Greg: There was a lengthy questionnaire for Stitch Fix that was like, "What kind of clothing do you wear?" You picked a bunch from pictures, what sort of things matched how you feel, and different things.

Cam: So after you got your first box, do you send them notes back?

Greg: You can give a star rating to every item that you're keeping or not keeping and put notes for each one. They want you to give more details, and by constantly pestering you to be like, "Hey, take more surveys, answer more questions," it proves to me that they want more information so that they can get better results.

Cam: So Mitch, how come you signed up for Five Four and not Stitch Fix? Even with Greg guiding you?

Mitch: I've never really done any subscription boxes, let alone clothing ones. But it was a low barrier of entry for only $60 bucks. I feel like 25 percent of the stuff I'm getting I don't really care for.

Cam: Do you send stuff back as part of Five Four?

Mitch: No, you can't, you just get what you get.

Cam: And the sign-up process is way less intense?

Mitch: Yeah it was pretty bare-bones. You pick from different styles. It's like, you "mix it up" or are "tame" and then "bold."

Cam: Which one did you pick?

Mitch: I think I chose "mix it up," so it's kind of edgy but still safe.

Cam: Did you get the fashion-y things that you were looking for?

Mitch: I'd say a gray jacket I got is pretty edgy. It's not something I would typically purchase, but I like it.

Greg: That's how I would describe most of the Five Four clothing I have. It's stuff I wouldn't have bought on my own.

Mitch: Which is good and bad. If it's not something you would have bought on your own, are you wasting that money on something you would have just purchased elsewhere?

Greg: So the reason I stuck with Five Four for two years was that I wouldn't buy it on my own. I'm not going clothing shopping regularly so if I didn't subscribe to Five Four, I would take that $60 and I'd probably spend it on video games or something, and then my wardrobe would be very limited. Especially as things wear out, I'd get annoyed until I'm forced to go back to Nordstrom and buy some nice new items. So the main appeal of Five Four was just getting more stuff without having to worry or think about it because I know I'm gonna leave it 'til the 11th hour when I desperately need new clothing.

I also subscribed to this underwear subscription service MeUndies.

Mitch: You told me about that, too, I've tried it.

Cam: I hate MeUndies. They're so uncomfortable.

Greg: Really? No way, you're so wrong. Modal underwear is the greatest underwear.

Cam: No, it's too spandex-y. I hate it.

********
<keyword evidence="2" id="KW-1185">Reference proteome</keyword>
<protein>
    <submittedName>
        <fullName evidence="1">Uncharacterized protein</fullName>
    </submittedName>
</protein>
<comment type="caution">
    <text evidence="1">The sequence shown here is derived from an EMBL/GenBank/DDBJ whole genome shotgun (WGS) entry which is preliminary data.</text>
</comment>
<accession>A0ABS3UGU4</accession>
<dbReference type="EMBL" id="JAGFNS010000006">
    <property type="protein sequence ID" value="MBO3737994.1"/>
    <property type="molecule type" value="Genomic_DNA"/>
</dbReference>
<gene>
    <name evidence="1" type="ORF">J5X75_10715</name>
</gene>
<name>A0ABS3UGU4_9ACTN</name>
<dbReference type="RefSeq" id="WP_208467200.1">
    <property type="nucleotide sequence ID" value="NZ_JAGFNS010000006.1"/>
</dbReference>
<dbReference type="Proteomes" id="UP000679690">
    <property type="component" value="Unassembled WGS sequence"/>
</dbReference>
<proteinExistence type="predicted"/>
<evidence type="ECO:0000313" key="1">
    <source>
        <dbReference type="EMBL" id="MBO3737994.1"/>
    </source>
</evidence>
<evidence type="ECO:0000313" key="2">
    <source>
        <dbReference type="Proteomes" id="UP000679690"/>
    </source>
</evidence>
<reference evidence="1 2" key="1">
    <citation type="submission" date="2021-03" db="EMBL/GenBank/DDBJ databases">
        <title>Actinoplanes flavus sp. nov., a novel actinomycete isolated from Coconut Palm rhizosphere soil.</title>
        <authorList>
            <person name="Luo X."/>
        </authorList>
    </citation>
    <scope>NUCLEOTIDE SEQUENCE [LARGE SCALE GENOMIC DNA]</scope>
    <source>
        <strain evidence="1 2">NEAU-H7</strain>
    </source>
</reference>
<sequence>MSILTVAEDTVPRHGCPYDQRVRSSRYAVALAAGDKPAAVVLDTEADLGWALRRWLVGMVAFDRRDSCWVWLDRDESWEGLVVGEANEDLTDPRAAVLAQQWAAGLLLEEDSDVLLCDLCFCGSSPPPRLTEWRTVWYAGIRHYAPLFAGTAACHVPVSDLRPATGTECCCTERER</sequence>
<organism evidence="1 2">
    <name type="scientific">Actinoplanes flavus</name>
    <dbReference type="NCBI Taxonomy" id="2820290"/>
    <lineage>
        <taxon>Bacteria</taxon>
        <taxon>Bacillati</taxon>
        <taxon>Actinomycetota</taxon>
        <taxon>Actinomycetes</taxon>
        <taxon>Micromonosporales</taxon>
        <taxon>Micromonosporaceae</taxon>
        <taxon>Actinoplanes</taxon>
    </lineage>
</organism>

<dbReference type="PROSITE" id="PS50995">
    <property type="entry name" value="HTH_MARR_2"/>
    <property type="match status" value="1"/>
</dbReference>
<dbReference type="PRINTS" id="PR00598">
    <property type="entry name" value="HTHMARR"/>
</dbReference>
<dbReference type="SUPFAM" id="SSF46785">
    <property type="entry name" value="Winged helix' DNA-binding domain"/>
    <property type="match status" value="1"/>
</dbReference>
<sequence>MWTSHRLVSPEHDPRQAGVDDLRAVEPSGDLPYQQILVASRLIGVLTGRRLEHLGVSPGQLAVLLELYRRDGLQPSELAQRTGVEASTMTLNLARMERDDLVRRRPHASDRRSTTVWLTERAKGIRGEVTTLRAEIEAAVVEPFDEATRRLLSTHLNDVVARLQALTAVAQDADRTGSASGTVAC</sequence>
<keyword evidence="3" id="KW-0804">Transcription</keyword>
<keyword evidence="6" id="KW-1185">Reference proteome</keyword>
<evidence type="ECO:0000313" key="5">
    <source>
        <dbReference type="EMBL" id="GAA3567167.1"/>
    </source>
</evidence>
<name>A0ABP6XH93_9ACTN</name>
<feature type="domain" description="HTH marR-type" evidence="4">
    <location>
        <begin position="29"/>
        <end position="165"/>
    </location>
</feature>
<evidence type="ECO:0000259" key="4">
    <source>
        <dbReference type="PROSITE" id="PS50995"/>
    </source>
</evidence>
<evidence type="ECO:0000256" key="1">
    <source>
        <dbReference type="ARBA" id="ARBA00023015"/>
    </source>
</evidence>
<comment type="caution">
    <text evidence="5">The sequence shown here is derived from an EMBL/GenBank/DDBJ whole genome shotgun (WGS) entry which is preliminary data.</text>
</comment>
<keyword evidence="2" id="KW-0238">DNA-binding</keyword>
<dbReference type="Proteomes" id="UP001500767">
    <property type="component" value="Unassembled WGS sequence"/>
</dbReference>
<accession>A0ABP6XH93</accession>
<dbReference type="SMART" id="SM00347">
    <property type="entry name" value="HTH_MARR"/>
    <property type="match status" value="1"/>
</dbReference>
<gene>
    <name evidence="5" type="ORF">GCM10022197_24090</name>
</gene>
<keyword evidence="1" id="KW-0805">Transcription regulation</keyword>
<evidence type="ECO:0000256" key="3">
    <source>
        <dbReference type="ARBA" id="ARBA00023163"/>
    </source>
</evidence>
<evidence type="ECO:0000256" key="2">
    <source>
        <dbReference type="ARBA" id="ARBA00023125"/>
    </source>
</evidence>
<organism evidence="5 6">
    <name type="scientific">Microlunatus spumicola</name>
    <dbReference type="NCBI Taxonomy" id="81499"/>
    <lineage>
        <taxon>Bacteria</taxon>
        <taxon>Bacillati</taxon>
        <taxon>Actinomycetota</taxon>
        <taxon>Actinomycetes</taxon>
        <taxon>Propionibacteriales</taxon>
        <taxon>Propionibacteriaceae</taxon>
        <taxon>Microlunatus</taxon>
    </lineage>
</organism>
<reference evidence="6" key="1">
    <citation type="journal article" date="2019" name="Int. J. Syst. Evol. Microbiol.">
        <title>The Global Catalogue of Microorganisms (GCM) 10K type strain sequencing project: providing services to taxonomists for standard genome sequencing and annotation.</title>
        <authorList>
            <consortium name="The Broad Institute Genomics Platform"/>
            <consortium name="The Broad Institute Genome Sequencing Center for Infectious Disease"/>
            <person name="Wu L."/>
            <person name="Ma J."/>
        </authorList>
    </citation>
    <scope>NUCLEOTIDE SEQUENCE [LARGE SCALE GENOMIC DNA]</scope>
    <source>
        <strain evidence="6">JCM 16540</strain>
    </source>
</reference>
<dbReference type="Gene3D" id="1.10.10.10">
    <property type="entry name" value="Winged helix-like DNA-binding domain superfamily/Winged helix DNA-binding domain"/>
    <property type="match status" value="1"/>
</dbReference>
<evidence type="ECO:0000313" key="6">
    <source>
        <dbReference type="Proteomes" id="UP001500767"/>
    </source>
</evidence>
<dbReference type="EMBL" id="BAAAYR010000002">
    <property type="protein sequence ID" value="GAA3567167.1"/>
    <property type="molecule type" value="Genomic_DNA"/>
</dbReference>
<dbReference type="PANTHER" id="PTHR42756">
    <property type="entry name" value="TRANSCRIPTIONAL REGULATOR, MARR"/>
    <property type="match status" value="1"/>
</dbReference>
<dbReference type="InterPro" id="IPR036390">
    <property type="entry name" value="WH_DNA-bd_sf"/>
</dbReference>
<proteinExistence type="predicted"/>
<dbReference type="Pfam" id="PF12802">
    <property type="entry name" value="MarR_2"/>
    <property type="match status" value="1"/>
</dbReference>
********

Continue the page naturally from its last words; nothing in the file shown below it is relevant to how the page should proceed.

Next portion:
Mitch: I tried the really small briefs and I didn't like those so much, but I want to try the bigger ones.

Cam: The boxers are okay, the briefs are horrible.

Greg: They're not my favorite underwear. They were very cheap for modal underwear, which is why I only subscribed to that for a year.

Cam: Are these subscription services a way to avoid shopping?

Mitch: For me, no, I wouldn't say so. I don't mind shopping for clothes. It really was more just my curiosity about this clothing subscription box.

Greg: For me, definitely yes. I don't mind the shopping experience much, but I also don't ever seek it out. So the convenience of getting it to my house is a big part of it.

Cam: Is shopping just taking up too much time, or it's just something you don't enjoy?

Greg: It's kind of inconvenient, but I would say it's more about just not thinking about it. I can stop at Nordstrom on the way home, but the reality is that I just won't have to drive to do so.

Cam: Mitch, where do you normally shop?

Mitch: I'd say my go-to store is Banana [Republic], but with the caveat that I generally will only buy stuff if it's on sale.

Cam: How does Five Four compare to Banana, quality-wise?

Mitch: I'd say that Five Four is closer to Gap than to Banana. It's decent stuff, but Banana definitely feels higher quality

Cam: Would you sign up for Stitch Fix?

Mitch: No, Stitch Fix is definitely not for me. Far too expensive. But unlike Greg, I've been able to find clothes that more or less fit me.

Cam: Greg, are you sticking with it, though?

Greg: I definitely will. I would have updated to monthly, rather than every other, but I desperately need a bunch of new nice socks so I am going to spend a month's budget on that.

Cam: Hot damn! Same final question to you, Mitch: Will you stick with Five Four?

Mitch: No. I'm probably going to call to cancel this week.